niggers with their hands out
they smell strange
messed up their country and now they want
to mess ours up
how do the words
the dirty looks
roll off your backs
maybe because the blow is softer
than a limb torn off
or the words are more tender
than fourteen men between
or the insults are easier
than your child body
i want to go home,
but home is the mouth of a shark
home is the barrel of the gun
and no one would leave home
unless home chased you to the shore
unless home told you
to quicken your legs
leave your clothes behind
crawl through the desert
wade through the oceans
your survival is more important
no one leaves home until home is a sweaty voice in your ear
run away from me now
i dont know what i’ve become
but i know that anywhere
is safer than here
What makes us change? What changes the way we perceive the world and our place in it? And although privilege is not the only lens through which we see the world, I think it contains an important part of the answer to these questions. Let’s dive in!
It always seems a bit dystopian: the military investigating its own actions. To be more precise, what seems dystopian – or simply completely corrupt – is that same military concluding that “everything’s OK.”
Unfortunately, dystopia is what we find in what we like to call liberal democracies.
Talking about privilege can be uncomfortable, it can easily make us defensive, and it does have the power to prevent us from taking significant action. That’s why, we have to talk about it!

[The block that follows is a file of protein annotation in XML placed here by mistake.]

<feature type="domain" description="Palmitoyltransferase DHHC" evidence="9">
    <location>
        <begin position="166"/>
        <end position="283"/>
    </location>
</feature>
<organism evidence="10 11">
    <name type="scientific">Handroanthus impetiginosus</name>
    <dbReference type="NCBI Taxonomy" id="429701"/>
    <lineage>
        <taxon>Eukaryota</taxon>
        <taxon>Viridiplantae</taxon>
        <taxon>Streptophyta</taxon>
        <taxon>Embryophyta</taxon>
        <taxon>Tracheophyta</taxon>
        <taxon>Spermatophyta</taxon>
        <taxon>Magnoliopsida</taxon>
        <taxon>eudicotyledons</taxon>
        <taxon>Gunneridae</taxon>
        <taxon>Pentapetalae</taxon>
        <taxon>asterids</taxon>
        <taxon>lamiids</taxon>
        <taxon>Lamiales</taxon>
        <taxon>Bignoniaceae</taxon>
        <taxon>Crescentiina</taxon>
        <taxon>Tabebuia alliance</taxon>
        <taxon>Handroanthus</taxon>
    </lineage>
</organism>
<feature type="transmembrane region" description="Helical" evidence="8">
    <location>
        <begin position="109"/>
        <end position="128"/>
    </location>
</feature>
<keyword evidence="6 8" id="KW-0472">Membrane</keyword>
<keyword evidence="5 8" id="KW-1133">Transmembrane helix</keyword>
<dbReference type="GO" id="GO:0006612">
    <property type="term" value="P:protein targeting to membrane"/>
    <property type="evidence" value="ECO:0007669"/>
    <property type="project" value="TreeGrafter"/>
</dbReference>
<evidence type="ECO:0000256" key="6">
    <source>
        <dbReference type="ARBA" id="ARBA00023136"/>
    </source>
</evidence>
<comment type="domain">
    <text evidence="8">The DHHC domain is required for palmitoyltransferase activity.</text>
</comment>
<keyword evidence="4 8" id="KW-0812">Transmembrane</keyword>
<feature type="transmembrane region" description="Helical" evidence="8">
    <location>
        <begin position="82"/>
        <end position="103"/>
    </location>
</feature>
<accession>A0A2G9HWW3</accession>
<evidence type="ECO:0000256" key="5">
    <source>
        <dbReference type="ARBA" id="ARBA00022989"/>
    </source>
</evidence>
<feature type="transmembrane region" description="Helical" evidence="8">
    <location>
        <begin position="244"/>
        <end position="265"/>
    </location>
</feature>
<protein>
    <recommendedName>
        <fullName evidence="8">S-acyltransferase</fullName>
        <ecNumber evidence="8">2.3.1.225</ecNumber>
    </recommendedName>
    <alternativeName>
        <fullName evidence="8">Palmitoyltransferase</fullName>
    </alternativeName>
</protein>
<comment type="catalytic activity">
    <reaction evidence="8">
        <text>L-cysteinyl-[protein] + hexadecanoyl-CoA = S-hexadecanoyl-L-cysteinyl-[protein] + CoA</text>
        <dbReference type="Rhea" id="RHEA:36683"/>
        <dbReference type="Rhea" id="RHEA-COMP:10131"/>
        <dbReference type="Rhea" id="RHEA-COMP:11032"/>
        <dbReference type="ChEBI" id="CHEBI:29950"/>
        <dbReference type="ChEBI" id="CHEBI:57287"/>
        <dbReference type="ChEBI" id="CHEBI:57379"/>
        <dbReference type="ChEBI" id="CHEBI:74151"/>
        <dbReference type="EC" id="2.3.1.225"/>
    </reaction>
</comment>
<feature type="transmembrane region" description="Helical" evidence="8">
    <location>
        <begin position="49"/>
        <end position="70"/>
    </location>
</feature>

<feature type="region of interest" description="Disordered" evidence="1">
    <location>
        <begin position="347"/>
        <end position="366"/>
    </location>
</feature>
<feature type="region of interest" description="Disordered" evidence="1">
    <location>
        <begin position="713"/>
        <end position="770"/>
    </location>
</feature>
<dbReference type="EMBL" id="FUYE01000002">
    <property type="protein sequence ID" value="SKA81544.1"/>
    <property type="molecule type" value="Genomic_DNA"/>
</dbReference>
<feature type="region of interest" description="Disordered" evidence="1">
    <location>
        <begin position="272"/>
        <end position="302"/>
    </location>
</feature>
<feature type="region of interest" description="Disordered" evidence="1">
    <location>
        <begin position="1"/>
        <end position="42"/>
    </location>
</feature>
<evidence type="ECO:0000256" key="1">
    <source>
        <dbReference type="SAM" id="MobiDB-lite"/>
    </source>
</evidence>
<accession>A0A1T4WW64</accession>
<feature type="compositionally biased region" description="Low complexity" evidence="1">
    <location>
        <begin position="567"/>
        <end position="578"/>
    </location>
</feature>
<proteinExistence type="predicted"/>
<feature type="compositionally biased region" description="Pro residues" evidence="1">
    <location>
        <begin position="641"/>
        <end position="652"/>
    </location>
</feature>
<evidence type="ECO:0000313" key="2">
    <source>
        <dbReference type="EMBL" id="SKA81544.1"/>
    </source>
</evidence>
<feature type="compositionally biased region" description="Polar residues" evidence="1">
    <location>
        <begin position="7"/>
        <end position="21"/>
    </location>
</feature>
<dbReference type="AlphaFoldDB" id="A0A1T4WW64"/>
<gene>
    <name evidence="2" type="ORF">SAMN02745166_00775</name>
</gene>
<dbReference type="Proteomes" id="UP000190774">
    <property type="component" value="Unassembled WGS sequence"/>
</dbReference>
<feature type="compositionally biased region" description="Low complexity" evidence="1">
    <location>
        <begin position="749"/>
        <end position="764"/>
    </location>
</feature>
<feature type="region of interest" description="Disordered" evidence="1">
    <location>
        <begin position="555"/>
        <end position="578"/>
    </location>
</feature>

Although my articles didn’t stop, my podcast did take a needed break.
Now, I’m back for the second season of The Exploded Head. In its intro episode, I review what I’ve talked about already and give you some ideas of what I’ll be covering in the near future.
Seven years after Protective Edge, we find Gaza and its children living in conditions that are even more dire than before. The trauma inflicted by Israel’s attacks and by its total siege on the region continues. In fact, it is unfolding as we speak.
The Taliban has taken power in Afghanistan. It finally happened and it’s terrifying. “Kabul has fallen,” the press tells us.
But what’s next? How do we assess what happened, learn from it, and find the best ways to help the Afghan people now?
If you’re not an expert on International Law but if Israel’s recent attacks on Gaza looked like war crimes to you, your questions have now been answered.
War crimes: this is what Human Rights Watch has concluded in its recent report.
Dehumanisation is a prerequisite for some of the darkest things we’ve witnessed in our history. Slavery, genocides, torture, mass killings – just to name a few, and it’s one heavy list already. That’s why, we have to learn to notice it and to call it out.
On Pride Day – and Pride Month – let’s not forget that no society is truly great if it is not equally accepting and great to everyone. The LGBTQ rights situation around the world might be improving but there’s still a long way to go.
The protests in and outside of Palestine continue. Why? Because not much has changed, and nothing has improved. We’re seeing the same colonial practices, the same occupation, the same brutality by Israeli forces. In Jerusalem, throughout the West Bank, and all over historic Palestine. I encourage you to speak out against all of this.